Ian O’Brien, a doctoral student at the University of Glasgow and a member of the UK’s Fireball Alliance, which tracks meteor sightings, said it was not clear if it was a meteorite or a piece of space debris. The fireball was visible in the sky for 10 to 20 seconds – an unusually long amount of time for a meteor – but the way the object splintered in the night sky suggests it’s a space rock.
“It has the characteristics of both,” O’Brien said. “We have people processing the shots and setting its course.” “At the moment, we can only guess. Either way it was an amazing event.”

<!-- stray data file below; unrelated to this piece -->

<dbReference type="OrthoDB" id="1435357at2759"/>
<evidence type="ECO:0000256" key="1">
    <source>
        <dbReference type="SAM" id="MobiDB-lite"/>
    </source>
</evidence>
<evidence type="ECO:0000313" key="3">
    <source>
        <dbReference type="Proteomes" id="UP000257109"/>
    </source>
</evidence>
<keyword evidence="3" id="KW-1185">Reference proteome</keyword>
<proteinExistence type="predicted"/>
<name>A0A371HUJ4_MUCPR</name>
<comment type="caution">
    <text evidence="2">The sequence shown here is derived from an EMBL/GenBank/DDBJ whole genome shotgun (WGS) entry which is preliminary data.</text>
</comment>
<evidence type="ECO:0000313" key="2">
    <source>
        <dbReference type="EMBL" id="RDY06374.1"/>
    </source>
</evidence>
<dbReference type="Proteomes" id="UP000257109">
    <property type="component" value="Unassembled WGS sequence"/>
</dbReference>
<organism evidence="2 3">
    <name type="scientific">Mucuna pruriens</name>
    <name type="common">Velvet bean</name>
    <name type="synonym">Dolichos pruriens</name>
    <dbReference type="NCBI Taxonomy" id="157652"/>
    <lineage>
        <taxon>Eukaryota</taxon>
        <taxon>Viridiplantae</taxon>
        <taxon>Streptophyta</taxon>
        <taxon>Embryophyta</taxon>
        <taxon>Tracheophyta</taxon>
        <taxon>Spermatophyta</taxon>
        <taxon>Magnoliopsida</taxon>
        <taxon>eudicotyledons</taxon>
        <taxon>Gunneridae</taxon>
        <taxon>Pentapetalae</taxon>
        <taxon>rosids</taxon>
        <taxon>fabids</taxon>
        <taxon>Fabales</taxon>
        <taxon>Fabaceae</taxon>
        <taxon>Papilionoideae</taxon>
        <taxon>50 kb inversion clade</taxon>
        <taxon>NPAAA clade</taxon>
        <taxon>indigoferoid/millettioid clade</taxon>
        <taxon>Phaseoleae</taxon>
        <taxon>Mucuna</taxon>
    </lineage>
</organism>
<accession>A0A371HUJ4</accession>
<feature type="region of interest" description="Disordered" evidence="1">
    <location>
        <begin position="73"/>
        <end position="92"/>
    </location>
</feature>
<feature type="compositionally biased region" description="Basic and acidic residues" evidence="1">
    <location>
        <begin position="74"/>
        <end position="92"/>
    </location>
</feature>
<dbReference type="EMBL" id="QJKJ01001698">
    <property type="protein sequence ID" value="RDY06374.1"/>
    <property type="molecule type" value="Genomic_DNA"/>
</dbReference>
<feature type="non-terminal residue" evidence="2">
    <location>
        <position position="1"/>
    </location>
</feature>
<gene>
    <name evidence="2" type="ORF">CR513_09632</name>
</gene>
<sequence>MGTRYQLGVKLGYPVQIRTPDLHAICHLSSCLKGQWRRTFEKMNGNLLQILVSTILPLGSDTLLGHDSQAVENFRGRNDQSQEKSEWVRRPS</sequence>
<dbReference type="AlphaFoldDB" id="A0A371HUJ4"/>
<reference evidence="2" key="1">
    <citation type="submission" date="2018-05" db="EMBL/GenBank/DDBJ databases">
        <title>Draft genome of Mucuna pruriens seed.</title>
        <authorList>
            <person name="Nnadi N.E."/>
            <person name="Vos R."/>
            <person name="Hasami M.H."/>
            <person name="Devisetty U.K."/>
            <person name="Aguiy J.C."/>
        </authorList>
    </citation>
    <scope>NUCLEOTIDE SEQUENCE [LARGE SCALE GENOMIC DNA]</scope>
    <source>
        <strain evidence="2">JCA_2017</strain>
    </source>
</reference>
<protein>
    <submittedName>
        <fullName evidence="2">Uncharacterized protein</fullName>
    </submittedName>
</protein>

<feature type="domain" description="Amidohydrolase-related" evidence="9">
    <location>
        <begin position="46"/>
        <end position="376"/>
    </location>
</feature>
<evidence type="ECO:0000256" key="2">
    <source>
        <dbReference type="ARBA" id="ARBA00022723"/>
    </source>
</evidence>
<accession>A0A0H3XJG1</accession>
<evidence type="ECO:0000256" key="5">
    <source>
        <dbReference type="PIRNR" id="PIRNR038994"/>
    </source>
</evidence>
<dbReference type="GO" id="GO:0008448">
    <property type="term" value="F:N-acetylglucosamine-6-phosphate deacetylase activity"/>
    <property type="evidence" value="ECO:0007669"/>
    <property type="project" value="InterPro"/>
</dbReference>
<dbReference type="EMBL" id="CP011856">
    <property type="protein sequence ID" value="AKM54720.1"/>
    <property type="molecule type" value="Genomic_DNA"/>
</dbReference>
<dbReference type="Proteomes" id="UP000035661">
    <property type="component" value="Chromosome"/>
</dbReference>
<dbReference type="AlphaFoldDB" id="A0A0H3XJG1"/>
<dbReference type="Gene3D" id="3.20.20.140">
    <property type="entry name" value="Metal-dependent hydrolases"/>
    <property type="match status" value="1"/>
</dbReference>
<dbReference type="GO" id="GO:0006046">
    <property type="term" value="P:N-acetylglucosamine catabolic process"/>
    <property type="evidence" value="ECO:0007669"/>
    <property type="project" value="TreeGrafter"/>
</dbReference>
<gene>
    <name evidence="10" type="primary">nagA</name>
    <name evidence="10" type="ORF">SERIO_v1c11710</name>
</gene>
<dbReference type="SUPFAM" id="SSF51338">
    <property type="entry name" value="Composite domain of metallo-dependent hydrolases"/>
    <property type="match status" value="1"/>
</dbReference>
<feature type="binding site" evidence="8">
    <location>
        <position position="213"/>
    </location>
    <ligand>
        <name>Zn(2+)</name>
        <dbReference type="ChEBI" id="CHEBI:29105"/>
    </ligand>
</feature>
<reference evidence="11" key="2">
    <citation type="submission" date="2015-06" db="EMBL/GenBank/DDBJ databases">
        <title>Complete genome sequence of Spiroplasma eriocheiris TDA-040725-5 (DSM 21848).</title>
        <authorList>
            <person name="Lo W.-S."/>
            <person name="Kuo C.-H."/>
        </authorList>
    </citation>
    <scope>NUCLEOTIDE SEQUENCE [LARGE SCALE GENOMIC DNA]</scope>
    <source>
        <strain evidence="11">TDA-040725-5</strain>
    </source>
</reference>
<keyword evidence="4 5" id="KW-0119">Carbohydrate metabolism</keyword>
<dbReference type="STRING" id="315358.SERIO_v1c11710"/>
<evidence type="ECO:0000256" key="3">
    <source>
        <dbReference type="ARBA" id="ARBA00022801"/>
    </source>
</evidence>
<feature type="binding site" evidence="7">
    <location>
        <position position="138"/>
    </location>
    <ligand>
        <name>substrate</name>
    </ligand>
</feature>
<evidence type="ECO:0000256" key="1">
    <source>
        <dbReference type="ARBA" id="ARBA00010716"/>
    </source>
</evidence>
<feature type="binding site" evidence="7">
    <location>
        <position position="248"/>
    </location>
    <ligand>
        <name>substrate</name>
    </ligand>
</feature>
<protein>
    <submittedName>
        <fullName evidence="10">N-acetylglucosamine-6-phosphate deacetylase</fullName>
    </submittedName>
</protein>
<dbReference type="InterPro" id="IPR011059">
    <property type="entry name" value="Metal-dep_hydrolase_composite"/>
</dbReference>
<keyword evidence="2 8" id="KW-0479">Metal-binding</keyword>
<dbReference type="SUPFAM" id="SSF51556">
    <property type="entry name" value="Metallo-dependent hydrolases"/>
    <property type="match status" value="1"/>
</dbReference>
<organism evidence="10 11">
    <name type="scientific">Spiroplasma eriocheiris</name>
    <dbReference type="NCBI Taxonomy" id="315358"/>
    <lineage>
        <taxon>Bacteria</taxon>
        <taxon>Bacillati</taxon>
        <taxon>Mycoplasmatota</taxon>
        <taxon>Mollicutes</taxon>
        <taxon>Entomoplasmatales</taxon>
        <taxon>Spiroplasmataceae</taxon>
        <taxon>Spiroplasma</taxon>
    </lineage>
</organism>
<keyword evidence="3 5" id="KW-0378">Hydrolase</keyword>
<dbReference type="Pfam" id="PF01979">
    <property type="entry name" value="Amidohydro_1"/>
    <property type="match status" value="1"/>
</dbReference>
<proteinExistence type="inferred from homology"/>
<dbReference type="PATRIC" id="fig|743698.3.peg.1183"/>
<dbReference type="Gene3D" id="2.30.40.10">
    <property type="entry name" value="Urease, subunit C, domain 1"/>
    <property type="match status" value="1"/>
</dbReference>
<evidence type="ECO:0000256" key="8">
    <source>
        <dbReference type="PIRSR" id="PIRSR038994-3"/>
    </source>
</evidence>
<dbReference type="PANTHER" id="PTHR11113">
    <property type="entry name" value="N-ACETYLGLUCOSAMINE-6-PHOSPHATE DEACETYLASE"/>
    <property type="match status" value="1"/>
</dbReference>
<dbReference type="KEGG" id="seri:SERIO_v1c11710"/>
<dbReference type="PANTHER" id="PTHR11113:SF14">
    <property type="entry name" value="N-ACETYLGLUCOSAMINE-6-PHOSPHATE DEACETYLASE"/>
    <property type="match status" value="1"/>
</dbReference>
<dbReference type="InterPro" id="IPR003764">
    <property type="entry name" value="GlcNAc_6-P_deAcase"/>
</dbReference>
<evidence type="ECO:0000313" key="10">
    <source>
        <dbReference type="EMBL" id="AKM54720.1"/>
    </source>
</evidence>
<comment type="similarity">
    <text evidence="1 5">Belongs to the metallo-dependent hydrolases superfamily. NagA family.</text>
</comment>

The fireball was spotted around 10 p.m. local time on Wednesday. O’Brien said the relatively early hour, plus a clear night sky, meant that many people saw the fireball even in built-up areas like Glasgow. Many of those lucky enough to spot the fireball have shared videos on their mobile phone and door camera on social media.
The trajectory of the fireball suggested that it passed over the Northern Channel, which separates Scotland and Northern Ireland, and ended its journey somewhere over the island of Islay off the west coast of Scotland.
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